Custody and Access– Mobility

After separation when one parent has custody of the children, he or she may decide to relocate for a considerable distance from the jurisdiction where both parents are residing with the children for various reasons notably, employment opportunities, relationship or family support.

Often the access parent opposes the move to protect his/her access rights because the move often times interferes with the access schedule by reducing the frequency of access and increasing access costs.

The test to assess the move is based on what is in the best interest of the children.

The leading case in this area is the Supreme Court of Canada’s decision of Gordon v. Goertz, [1996] S.C.J. No.52, 19 R.F.L. (4th) 177 (S.C.C.) which sets out the following factors to be considered by the court when deciding on mobility cases, including:

  1. The existing custody and access arrangements and relationships between the child and each parent;
  2. The desirability of maximizing contact between the child and both parents;
  3. The views of the child;
  4. The Custodial parent’s reason for moving, but only in the exceptional case where it is relevant to that parent’s ability to meet the needs of the child;
  5. The disruption to the child of a change in custody; and
  6. The disruption to the child consequent on removal from family, schools and the community he or she has come to know.

In a British Columbia decision of One, v One, [2000] B.C.J. NO. 2178, 81 B.C.L.R. (3d) 315, 2000 BCSA 1584 (B.C.C.A), The Honourable Mr. Justice Burnyeat reviewed various decided cases that have produced the following 12 factors which have been considered by the courts since Gordon v Goertz in deciding what is in the best interests of the children:

(A)  PARENTING CAPABILITIES OF AND CHILDREN’S RELATIONSHIP WITH PARENTS AND NEW PARTNERS:

Morrison v. Morrison, 2000 BCSC 1017 (CanLII); Henderson-Thomson v. Thomson, 2000 BCSC 1273 (CanLII); Creighton v. Creighton, [1997] B.C.J. No. 2081 (QL) (B.C.S.C.);

(B)  EMPLOYMENT SECURITY AND PROSPECTS OF EACH SPOUSE AND, WHERE APPROPRIATE, THEIR PARTNER:

Kennedy v. Kennedy, [1997] B.C.J. No. 2572 (QL) (B.C.S.C.); Wilson v. Daffern, [1998] B.C.J. No. 2899 (QL) (B.C.S.C.); Vinderskov v. Vinderskov, 2000 BCSC 744 (CanLII); Gabriel v. Gabriel, 2000 BCSC 587 (CanLII); Lowther v. Ontiveros, [1998] B.C.J. No. 2650 (QL) (B.C.S.C.); Dhaliwal v. Dhaliwal, [1998] B.C.J. No. 129 (QL) (B.C.S.C.); Lloyd v. Earle, [1996] B.C.J. No. 2274 (QL) (B.C.S.C.); Campbell v. Campbell, [1996] B.C.J. No. 1235 (QL) (B.C.S.C.); Niewerth v. Niewerth, [1997] B.C.J. No. 1091 (QL) (B.C.S.C.);

(C)  ACCESS TO AND SUPPORT OF EXTENDED FAMILY:

Kennedy v. Kennedy, supra; Poirier v. Heron, [1996] B.C.J. No. 1045 (QL) (B.C.S.C.); Keil v. Wrightmeyer, 2000 BCSC 504 (CanLII); Wilson v. Daffern, supra; Lichtenwald v. Lichtenwald, [1999] B.C.J. No. 2137 (QL) (B.C.S.C.); Brekke v. Brekke, [1999] B.C.J. No. 139 (QL) (B.C.S.C.); Henderson-Thomson v. Thomson, supra; Vinderskov v. Vinderskov, supra; Lowther v. Ontiveros, supra; Proctor v. Proctor, [1998] B.C.J. No. 2171 (QL) (B.C.S.C.); Western v. Young, [1998] B.C.J. No. 1686 (QL) (B.C.S.C.); Dhaliwal v. Dhaliwal, supra; Campbell v. Campbell, supra; Niewerth v. Neiwerth, supra;

(D)  DIFFICULTY OF EXERCISING PROPOSED ACCESS AND QUALITY OF PROPOSED ACCESS IF MOVE IS ALLOWED:

Kennedy v. Kennedy, supra; Poirier v. Heron, supra; Keil v. Wrightmeyer, supra; Wilson v. Daffern, supra; Mammon v. Mammon, [1999] B.C.J. No. 2343 (QL) (B.C.S.C.); Brekke v. Brekke, supra; Vinderskov v. Vinderskov, supra; Doro v. Doro, [1997] B.C.J. No. 2407 (QL) (B.C.S.C.); Lloyd v. Earle, supra; Creighton v. Creighton, supra; Campbell v. Campbell, supra; Niewerth v. Niewerth, supra;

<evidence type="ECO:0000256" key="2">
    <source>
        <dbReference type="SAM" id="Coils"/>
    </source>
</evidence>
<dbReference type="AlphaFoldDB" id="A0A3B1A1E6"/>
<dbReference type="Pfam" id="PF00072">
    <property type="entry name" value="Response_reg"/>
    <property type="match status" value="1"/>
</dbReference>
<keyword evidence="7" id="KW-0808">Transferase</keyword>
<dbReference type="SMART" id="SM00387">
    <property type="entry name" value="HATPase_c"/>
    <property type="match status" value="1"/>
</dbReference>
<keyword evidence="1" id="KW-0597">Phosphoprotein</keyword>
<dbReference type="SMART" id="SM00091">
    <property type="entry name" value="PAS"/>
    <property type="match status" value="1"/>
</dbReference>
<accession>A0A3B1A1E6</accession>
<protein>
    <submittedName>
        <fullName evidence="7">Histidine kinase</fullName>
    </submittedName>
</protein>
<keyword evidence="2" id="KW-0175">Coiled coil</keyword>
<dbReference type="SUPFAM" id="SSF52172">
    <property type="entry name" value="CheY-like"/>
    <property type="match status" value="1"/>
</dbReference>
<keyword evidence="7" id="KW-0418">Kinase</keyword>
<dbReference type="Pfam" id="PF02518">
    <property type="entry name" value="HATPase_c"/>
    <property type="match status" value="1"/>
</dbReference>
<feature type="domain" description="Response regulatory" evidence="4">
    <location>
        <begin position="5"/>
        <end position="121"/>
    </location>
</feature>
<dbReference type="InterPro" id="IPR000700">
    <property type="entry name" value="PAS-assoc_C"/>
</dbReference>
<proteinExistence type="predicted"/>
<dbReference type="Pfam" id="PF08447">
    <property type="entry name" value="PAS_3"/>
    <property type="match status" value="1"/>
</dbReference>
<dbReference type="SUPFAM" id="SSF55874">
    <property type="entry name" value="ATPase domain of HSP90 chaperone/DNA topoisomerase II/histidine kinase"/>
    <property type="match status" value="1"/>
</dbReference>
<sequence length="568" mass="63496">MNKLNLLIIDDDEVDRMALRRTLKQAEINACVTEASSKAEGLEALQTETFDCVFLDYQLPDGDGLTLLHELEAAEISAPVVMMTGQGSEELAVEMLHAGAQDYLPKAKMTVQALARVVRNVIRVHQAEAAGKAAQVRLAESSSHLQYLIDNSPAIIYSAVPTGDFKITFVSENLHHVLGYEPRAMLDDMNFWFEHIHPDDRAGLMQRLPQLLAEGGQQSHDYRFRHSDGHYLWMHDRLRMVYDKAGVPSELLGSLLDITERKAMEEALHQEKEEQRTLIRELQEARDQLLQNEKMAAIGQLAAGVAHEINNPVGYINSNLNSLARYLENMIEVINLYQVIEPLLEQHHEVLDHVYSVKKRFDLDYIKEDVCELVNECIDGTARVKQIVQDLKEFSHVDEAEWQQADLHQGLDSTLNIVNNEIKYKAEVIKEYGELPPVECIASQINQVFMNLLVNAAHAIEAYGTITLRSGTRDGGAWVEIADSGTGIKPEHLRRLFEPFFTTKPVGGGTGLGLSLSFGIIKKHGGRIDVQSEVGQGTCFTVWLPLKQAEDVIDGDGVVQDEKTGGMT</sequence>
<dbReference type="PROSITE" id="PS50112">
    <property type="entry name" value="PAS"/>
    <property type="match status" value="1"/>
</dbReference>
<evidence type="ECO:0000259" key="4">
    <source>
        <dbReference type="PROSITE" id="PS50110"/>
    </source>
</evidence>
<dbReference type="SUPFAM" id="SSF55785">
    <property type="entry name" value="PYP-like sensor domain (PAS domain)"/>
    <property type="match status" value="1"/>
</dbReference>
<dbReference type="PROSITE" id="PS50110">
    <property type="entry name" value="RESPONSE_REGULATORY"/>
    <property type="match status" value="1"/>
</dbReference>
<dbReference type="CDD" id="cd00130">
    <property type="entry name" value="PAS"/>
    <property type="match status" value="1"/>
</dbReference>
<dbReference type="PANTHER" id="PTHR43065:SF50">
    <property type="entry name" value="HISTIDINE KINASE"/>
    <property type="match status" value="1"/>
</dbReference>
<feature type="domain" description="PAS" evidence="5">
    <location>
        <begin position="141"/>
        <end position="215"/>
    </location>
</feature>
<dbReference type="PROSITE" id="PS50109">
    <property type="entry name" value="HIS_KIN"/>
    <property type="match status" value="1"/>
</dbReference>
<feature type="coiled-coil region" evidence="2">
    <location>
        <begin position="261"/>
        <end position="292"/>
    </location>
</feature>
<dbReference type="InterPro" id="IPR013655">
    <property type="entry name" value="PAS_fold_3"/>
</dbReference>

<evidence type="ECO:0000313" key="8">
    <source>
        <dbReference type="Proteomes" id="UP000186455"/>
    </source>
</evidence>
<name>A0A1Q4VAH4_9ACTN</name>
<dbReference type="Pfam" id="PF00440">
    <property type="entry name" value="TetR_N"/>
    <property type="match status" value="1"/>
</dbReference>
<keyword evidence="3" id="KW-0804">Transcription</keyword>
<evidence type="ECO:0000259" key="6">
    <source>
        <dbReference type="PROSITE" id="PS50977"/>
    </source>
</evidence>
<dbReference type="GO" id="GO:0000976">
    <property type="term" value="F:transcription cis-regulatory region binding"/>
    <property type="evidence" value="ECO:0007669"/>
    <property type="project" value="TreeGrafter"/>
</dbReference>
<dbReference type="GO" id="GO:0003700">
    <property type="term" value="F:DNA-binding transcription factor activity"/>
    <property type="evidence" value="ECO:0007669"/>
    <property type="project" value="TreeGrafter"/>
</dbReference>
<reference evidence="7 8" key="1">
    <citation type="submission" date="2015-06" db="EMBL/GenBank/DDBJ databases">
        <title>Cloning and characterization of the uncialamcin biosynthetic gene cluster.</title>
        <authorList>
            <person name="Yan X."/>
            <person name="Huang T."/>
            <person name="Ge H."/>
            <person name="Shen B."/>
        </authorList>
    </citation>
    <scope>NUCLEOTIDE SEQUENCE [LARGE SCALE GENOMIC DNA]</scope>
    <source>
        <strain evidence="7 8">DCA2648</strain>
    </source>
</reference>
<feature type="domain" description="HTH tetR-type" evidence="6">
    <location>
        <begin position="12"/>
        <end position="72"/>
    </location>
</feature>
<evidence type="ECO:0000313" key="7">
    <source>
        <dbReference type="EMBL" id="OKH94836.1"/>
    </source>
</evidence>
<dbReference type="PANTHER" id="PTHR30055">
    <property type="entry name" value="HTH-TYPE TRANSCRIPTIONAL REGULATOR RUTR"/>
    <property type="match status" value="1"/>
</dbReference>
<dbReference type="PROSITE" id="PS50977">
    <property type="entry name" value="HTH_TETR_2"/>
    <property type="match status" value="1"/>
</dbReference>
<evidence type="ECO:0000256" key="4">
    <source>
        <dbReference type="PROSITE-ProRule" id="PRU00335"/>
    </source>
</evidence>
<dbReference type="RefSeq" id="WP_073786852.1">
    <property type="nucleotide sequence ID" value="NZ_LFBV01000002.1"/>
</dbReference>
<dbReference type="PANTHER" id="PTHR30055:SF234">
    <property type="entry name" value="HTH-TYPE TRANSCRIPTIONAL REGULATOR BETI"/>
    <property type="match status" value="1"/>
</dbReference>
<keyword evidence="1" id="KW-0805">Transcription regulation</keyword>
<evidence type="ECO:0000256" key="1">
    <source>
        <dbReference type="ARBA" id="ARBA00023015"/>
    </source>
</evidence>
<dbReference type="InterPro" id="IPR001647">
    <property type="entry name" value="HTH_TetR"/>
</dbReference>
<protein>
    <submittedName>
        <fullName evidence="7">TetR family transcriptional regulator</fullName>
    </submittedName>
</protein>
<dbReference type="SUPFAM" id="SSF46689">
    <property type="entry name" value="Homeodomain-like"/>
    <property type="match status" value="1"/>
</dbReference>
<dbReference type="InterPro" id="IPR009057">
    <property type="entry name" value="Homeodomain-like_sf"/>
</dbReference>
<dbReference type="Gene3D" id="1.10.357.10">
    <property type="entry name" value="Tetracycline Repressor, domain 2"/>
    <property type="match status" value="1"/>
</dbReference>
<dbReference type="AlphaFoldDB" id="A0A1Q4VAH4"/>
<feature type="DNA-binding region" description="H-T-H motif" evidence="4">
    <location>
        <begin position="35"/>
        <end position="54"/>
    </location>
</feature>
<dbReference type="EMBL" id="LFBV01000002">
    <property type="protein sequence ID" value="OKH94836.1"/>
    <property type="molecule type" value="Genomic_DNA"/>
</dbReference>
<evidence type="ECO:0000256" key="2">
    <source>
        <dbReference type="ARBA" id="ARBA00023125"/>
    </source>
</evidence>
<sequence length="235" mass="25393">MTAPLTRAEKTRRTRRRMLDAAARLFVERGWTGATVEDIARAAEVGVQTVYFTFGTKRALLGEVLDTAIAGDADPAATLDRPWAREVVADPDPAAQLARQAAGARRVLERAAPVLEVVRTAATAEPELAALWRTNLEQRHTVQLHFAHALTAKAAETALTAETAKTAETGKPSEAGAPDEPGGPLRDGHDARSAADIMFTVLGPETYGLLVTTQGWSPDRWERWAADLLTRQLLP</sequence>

(E)  EFFECT UPON CHILDREN’S ACADEMIC SITUATION:

Keil v. Wrightmeyer, supra; Morrison v. Morrison, supra; Lichtenwald v. Lichtenwald, supra; Brekke v. Brekke, supra; Vinderskov v. Vinderskov, supra; Gabriel v. Gabriel, supra; Proctor v. Proctor, supra; Niewerth v. Niewerth, supra;

(F)  PSYCHOLOGICAL/EMOTIONAL WELL-BEING OF CHILDREN:

Gabriel v. Gabriel, supra; Robinson v. Beertema, [1996] B.C.J. No. 1498 (QL) (B.C.S.C.); Niewerth v. Niewerth, supra; Kennedy v. Kennedy, supra; Henderson-Thomson v. Thomson, supra;

(G)  DISRUPTION OF CHILDREN’S EXISTING SOCIAL AND COMMUNITY SUPPORT AND ROUTINES:

Keil v. Wrightmeyer, supra; Morrison v. Morrison, supra; Brekke v. Brekke, supra; Vinderskov v. Vinderskov, supra; Lowther v. Ontiveros, supra; Proctor v. Proctor, supra; Doro v. Doro, supra; Lloyd v. Earle, supra; Creighton v. Creighton, supra; Campbell v. Campbell, supra;

(H)  DESIRABILITY OF PROPOSED NEW FAMILY UNIT FOR CHILDREN:

Henderson-Thomson v. Thomson, supra; Lloyd v. Earle, supra; Creighton v. Creighton, supra;

(I)  RELATIVE PARENTING CAPABILITIES OF EITHER PARENT AND RESPECTIVE ABILITY TO DISCHARGE THEIR PARENTING RESPONSIBILITIES:

Vinderskov v. Vinderskov, supra; Doro v. Doro, supra; Dhaliwal v. Dhaliwal, supra; Creighton v. Creighton, supra;

(J)  CHILD’S RELATIONSHIP WITH BOTH PARENTS:

Kennedy v. Kennedy, supra; Wilson v. Daffern, supra; Mammon v. Mammon, supra; Simpson v. Simpson, (1997) Vancouver DO99652 (B.C.S.C.); Morrison v. Morrison, supra; Lichtenwald v. Lichtenwald, supra; Brekke v. Brekke, supra; Henderson-Thomson v. Thomson, supra; Vinderskov v. Vinderskov, supra; Lowther v. Ontiveros, supra; Western v. Young, supra; Dhaliwal v. Dhaliwal, supra; Lloyd v. Earle, supra; Niewerth v. Niewerth, supra;

(K)  SEPARATION OF SIBLINGS:

Wilson v. Daffern, supra;

(L)  RETRAINING/EDUCATIONAL OPPORTUNITIES FOR MOVING PARENT:

Western v. Young, supra.

Lastly it should be noted that cases involving custody, access and mobility rights are largely fact driven making it challenging to predict the outcome of a particular mobility case.

Jane Mukongolo is a divorce lawyer/family lawyer practising in Toronto and an active blogger on family law issues at www.jnmlaw.com